Fire pits can keep you warm outside underneath the Texas stars. Whether entertaining or just enjoying the beautiful outdoors with family, a fire pit ensures that you don’t have to rush inside when the weather turns cool.
But where do you even start if you want to get a firepit in your backyard? And what do you need to know about staying safe around them?
We asked Katie Flaxman, director and cofounder at Studio 31 Landscape Architecture and Garden Design, for advice.
“Fire features tend to promote community and connection and are a source of light and heat as the nights and weather draw in,” says Flaxman. “Fire features in gardens are useful in allowing people to engage with their gardens for a greater proportion of the year, thus engaging with nature also.”
As with other types of designs, Flaxman recommends asking yourself several questions to ensure you’re getting the product that meets your needs. “Engaging with a designer is the easiest way to get this right because choosing a fire feature is the same as adding a piece of furniture to your home.” The style of the fire pit or table should fit the design of your space. However, Flaxman pointed out a few other questions you should be prepared to answer.
“Do you want it for aesthetics, warmth, light, socialising, entertaining, escaping?” Flaxman asks. Deciding why you want it will help you determine the type of fire pit that will work best for you.
“Is it there for a once-a-year party? In the summer only? Camping out under the stars?” Flaxman says some homeowners never plan on using their firepit – they just want one for aesthetic purposes. “In this case, a fire pit with unlit logs inside makes for an interesting sculptural feature,” she says. By answering this question, Flaxman says you can probably decide how much you want to spend on a fire feature and what type would best fit your needs.
Many fire tables have functional features. “For example, they may have touch panels and produce an immediate flame; however, they are large and should be considered a permanent addition to the garden.” And there’s a reason these fire tables are permanent fixtures. “They’re quite heavy and will either by supplied by a permanent natural gas pipe or heavy LPG gas bottles,” Flaxman explains. “Often these are installed as part of a permanent seating arrangement or structure like a sunken firepit.”
On the other hand, if you would rather have a fixture that can be moved, Flaxman recommends a fire pit or pot-bellied stove. “These are solid fuelled and tend to be smaller, lighter and more mobile.”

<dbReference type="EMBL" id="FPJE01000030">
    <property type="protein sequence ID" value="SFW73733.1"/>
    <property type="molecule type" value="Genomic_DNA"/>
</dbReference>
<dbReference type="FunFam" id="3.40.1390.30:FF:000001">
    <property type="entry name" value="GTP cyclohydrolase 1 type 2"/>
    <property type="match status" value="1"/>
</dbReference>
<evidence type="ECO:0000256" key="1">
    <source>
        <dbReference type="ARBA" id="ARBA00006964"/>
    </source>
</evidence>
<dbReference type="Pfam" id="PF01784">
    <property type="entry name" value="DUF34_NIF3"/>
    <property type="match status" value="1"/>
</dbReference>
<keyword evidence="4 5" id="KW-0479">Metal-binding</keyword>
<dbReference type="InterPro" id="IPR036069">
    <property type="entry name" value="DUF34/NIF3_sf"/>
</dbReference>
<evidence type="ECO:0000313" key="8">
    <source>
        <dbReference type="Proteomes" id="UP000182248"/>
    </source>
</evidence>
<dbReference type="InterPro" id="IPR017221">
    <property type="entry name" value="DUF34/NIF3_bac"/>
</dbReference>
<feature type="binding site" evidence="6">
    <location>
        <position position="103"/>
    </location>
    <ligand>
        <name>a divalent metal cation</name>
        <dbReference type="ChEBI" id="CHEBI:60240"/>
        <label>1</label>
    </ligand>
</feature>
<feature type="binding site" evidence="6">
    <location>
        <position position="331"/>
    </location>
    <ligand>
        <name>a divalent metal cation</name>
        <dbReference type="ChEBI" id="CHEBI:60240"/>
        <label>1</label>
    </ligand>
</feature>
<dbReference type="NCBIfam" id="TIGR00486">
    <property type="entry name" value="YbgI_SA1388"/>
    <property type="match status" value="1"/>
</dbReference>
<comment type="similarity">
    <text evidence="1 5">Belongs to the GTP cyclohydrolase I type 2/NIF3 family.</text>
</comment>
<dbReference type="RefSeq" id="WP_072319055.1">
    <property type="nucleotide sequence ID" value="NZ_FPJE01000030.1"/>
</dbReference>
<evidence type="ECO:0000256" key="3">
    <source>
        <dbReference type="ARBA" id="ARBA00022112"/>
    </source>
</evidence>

This is another question that can help narrow your choices. “Solid fuelled fires require the sourcing and storage of fuel as well as making up fires by hand and often a period of time before fires produce sufficient heat,” Flaxman says. However, significantly less effort is required for fire tables and gas fuelled fires – and they produce heat immediately. “The down side is that they often don’t have the character or rustic charm of a wood fuelled fire.”
Gas fire tables are considered safer since they don’t produce embers. “However, they still produce an open flame, so their placement away from sources of ignition, including low hanging branches, should be considered carefully,” Flaxman says. They use gas, so installation will be performed by a fire safe gas engineer – and it’s vitally important to regularly maintain the supply. “Their weight also means you also need to be cautious that the surface beneath the fire table is strong enough to support its weight.”
There are no gas supply issues with solid fuel fire pits – and they don’t weigh as much. However, Flaxman advises against using them on grass or planted areas. “Surfaces like gravel, stone and porcelain are recommended to reduce the risk of scorching or ignition from flying embers,” she says.
Of course, children should never be unsupervised around open flames, and after fires are switched off or extinguished, Flaxman says the fire source should be monitored for a while. “Fire pits with lids are useful in this respect – but again, it is important to note that surfaces close to the fire can remain hot for a period of time following extinguish of the fire and children should still be supervised until these have cooled.”
When considering sustainability, there are several things to keep in mind. “It is important to consider the materials the fire table is constructed from, as well as the fuel itself.” While natural gas and LPG are non-renewable resources, Flaxman says they burn cleaner than wood fuel.
“There is an increasing trend towards gas fires fuelled with bioethanol; however, these tend not to burn as hot and for this reason, they are often not able to compete with the warming aspect of more traditionally fuelled outdoor fires,” she explains.
“Solid fuelled fire pits are increasingly being fuelled by alternative means including soy, recycled sawdust and even coffee beans, many of which substantially reduce emissions by up to 80%, so solid fuelled fires can be an option if owners consider the sources of their fuel responsibly.”
Terri Williams is a freelance journalist with bylines at The Economist, USA Today, Yahoo, the Houston Chronicle, and U.S. News & World Report. Connect with her on Twitter or LinkedIn.